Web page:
Exercise may help you sleep better, researchers say.

A new study concludes that following the National Health Guidelines of moderate or vigorous physical activity for 30 minutes per day or 150 minutes per week, can increase improvement in sleep quality by 65 percent.

"We were using the physical activity guidelines set forth for cardiovascular health, but it appears that those guidelines might have a spillover effect to other areas of health," said Brad Cardinal, a professor of exercise science at Oregon State University and one of the study's authors.

The study was published in the December issue of the journal Mental health and Physical Activity.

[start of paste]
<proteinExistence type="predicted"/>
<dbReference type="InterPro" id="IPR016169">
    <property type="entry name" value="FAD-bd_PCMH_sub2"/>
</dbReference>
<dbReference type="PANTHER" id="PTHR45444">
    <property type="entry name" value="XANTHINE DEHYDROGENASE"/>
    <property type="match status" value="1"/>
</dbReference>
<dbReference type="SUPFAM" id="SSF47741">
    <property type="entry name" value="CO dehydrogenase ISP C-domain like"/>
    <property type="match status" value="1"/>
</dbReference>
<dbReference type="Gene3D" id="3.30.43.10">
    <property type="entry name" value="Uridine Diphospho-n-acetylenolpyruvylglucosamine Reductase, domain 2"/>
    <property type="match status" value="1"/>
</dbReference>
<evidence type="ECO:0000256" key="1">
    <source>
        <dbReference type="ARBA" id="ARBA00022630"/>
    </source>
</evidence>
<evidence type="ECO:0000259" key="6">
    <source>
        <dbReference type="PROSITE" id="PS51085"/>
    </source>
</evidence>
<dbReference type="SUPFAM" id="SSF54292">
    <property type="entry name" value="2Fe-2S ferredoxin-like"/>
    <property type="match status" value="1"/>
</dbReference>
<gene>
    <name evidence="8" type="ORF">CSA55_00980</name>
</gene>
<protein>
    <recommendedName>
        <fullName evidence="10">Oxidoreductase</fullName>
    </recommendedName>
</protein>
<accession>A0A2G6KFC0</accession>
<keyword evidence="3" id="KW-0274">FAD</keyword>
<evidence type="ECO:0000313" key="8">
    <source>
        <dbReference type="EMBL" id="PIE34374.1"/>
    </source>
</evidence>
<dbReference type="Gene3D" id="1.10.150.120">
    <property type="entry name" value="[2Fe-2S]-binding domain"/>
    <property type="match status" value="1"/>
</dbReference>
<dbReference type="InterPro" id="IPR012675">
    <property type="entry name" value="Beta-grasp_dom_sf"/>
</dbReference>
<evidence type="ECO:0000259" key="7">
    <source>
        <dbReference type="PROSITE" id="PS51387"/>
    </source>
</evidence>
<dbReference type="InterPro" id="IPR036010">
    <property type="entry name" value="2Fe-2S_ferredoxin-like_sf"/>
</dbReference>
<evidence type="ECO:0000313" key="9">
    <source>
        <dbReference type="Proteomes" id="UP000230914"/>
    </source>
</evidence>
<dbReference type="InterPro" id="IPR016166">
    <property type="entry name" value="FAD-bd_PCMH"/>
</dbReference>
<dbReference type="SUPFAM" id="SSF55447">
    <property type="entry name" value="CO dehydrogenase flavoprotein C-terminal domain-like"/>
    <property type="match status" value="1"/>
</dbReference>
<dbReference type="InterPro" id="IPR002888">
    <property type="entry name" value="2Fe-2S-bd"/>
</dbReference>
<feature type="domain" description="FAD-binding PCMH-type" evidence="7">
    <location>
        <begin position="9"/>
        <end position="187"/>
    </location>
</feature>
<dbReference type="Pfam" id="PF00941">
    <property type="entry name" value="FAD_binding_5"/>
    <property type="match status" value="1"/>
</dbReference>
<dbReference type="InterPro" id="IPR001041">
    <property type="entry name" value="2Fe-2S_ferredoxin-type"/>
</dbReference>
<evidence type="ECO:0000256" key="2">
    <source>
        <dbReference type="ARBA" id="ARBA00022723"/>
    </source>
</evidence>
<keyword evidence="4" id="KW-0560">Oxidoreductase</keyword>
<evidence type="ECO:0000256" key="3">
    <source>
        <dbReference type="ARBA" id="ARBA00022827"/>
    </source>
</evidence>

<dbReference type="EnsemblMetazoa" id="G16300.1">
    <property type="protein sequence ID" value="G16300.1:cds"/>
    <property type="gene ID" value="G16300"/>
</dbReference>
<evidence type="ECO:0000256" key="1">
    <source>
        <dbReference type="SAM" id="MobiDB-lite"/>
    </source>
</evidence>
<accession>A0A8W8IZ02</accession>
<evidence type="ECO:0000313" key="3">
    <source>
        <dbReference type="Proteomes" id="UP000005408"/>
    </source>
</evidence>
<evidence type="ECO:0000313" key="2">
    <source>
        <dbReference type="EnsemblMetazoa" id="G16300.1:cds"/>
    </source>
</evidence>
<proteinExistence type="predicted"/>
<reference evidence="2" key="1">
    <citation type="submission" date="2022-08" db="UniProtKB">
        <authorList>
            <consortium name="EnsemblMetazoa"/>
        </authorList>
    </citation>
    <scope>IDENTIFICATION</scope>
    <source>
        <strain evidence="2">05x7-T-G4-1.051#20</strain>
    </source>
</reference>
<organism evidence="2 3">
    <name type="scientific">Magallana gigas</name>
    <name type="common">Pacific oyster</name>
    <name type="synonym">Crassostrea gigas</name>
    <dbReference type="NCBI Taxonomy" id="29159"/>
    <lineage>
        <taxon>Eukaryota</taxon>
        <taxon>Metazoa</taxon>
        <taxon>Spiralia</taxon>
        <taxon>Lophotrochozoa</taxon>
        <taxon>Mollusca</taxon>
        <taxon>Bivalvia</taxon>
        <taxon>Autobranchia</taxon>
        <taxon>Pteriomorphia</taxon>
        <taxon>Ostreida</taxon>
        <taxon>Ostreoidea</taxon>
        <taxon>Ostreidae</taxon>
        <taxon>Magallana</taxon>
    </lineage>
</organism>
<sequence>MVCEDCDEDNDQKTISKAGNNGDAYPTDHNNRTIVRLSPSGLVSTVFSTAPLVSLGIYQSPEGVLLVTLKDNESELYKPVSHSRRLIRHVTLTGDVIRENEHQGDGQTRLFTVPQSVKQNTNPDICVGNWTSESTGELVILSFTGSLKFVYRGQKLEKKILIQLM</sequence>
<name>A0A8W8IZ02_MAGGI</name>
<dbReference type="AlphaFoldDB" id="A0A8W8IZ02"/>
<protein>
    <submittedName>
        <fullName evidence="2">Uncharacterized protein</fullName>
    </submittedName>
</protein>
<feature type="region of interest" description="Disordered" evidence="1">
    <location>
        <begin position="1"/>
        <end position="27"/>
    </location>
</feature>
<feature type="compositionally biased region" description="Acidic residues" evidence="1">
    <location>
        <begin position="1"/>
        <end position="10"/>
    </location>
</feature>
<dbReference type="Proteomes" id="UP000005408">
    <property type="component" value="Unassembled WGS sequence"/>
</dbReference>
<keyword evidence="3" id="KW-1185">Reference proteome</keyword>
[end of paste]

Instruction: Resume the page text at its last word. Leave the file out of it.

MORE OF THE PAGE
Researchers found that relative risk of often feeling overly sleepy during the day compared to never feeling overly sleepy during the day decreased by 65 percent for participants meeting the physical guideline of exercising 150 minutes per week.

Similar results were also found for having leg cramps while sleeping (68 percent less occurrence) and having difficulty concentrating when tired (45 percent decrease).

"Our findings demonstrate a link between regular physical activity and perceptions of sleepiness during the day, which suggests that participation in physical activity on a regular basis may positively influence an individual's productivity at work, or in the case of a student, influence their ability to pay attention in class, said Paul Loprinzi, an assistant professor at Bellarmine University and lead author of the study."

Researchers pointed out that exercise has a number of health benefits, and that can include helping feel alert and awake.

"Physical activity may not just be good for the waistline and heart, but it also can help you sleep," Cardinal concluded.